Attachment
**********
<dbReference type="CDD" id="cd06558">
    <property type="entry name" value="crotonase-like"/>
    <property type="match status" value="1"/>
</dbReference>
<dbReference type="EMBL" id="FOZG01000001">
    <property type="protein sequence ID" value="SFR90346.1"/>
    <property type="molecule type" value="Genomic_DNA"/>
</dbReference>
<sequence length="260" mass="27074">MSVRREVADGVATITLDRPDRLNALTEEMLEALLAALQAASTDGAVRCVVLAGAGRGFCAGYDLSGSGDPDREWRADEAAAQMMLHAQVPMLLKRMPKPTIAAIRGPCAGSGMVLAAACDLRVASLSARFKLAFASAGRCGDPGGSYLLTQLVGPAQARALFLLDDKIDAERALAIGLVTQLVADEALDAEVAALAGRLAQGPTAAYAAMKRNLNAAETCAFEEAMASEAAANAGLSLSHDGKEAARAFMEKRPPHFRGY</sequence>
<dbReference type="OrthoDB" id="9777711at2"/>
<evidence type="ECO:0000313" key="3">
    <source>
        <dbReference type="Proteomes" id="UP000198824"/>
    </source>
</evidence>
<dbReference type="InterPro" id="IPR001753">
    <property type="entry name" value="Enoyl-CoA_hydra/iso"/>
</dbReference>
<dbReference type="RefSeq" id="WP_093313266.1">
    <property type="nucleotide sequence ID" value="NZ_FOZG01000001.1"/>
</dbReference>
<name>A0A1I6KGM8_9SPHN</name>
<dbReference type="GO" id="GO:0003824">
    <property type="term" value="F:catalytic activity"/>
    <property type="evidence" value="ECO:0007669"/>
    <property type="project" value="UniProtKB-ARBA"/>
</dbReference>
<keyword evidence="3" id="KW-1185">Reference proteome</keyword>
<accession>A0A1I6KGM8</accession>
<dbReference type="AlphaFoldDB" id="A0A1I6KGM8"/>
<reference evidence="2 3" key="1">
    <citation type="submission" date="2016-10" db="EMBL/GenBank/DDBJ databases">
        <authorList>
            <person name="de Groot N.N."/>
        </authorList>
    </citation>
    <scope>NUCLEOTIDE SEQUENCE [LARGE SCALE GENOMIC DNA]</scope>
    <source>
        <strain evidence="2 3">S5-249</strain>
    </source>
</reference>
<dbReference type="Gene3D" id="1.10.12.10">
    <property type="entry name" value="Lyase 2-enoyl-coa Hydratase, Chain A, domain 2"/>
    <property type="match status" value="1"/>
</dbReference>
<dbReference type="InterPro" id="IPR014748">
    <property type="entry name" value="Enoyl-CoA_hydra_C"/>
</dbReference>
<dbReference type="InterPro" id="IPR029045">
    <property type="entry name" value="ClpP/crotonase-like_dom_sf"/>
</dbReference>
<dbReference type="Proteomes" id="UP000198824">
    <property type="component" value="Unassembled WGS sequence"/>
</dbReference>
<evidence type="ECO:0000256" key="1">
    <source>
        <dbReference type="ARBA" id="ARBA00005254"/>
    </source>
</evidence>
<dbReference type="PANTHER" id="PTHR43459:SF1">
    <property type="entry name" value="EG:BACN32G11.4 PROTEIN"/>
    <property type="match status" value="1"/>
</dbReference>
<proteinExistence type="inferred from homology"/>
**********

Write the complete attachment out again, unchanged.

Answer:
<dbReference type="CDD" id="cd06558">
    <property type="entry name" value="crotonase-like"/>
    <property type="match status" value="1"/>
</dbReference>
<dbReference type="EMBL" id="FOZG01000001">
    <property type="protein sequence ID" value="SFR90346.1"/>
    <property type="molecule type" value="Genomic_DNA"/>
</dbReference>
<sequence length="260" mass="27074">MSVRREVADGVATITLDRPDRLNALTEEMLEALLAALQAASTDGAVRCVVLAGAGRGFCAGYDLSGSGDPDREWRADEAAAQMMLHAQVPMLLKRMPKPTIAAIRGPCAGSGMVLAAACDLRVASLSARFKLAFASAGRCGDPGGSYLLTQLVGPAQARALFLLDDKIDAERALAIGLVTQLVADEALDAEVAALAGRLAQGPTAAYAAMKRNLNAAETCAFEEAMASEAAANAGLSLSHDGKEAARAFMEKRPPHFRGY</sequence>
<dbReference type="OrthoDB" id="9777711at2"/>
<evidence type="ECO:0000313" key="3">
    <source>
        <dbReference type="Proteomes" id="UP000198824"/>
    </source>
</evidence>
<dbReference type="InterPro" id="IPR001753">
    <property type="entry name" value="Enoyl-CoA_hydra/iso"/>
</dbReference>
<dbReference type="RefSeq" id="WP_093313266.1">
    <property type="nucleotide sequence ID" value="NZ_FOZG01000001.1"/>
</dbReference>
<name>A0A1I6KGM8_9SPHN</name>
<dbReference type="GO" id="GO:0003824">
    <property type="term" value="F:catalytic activity"/>
    <property type="evidence" value="ECO:0007669"/>
    <property type="project" value="UniProtKB-ARBA"/>
</dbReference>
<keyword evidence="3" id="KW-1185">Reference proteome</keyword>
<accession>A0A1I6KGM8</accession>
<dbReference type="AlphaFoldDB" id="A0A1I6KGM8"/>
<reference evidence="2 3" key="1">
    <citation type="submission" date="2016-10" db="EMBL/GenBank/DDBJ databases">
        <authorList>
            <person name="de Groot N.N."/>
        </authorList>
    </citation>
    <scope>NUCLEOTIDE SEQUENCE [LARGE SCALE GENOMIC DNA]</scope>
    <source>
        <strain evidence="2 3">S5-249</strain>
    </source>
</reference>
<dbReference type="Gene3D" id="1.10.12.10">
    <property type="entry name" value="Lyase 2-enoyl-coa Hydratase, Chain A, domain 2"/>
    <property type="match status" value="1"/>
</dbReference>
<dbReference type="InterPro" id="IPR014748">
    <property type="entry name" value="Enoyl-CoA_hydra_C"/>
</dbReference>
<dbReference type="InterPro" id="IPR029045">
    <property type="entry name" value="ClpP/crotonase-like_dom_sf"/>
</dbReference>
<dbReference type="Proteomes" id="UP000198824">
    <property type="component" value="Unassembled WGS sequence"/>
</dbReference>
<evidence type="ECO:0000256" key="1">
    <source>
        <dbReference type="ARBA" id="ARBA00005254"/>
    </source>
</evidence>
<dbReference type="PANTHER" id="PTHR43459:SF1">
    <property type="entry name" value="EG:BACN32G11.4 PROTEIN"/>
    <property type="match status" value="1"/>
</dbReference>
<proteinExistence type="inferred from homology"/>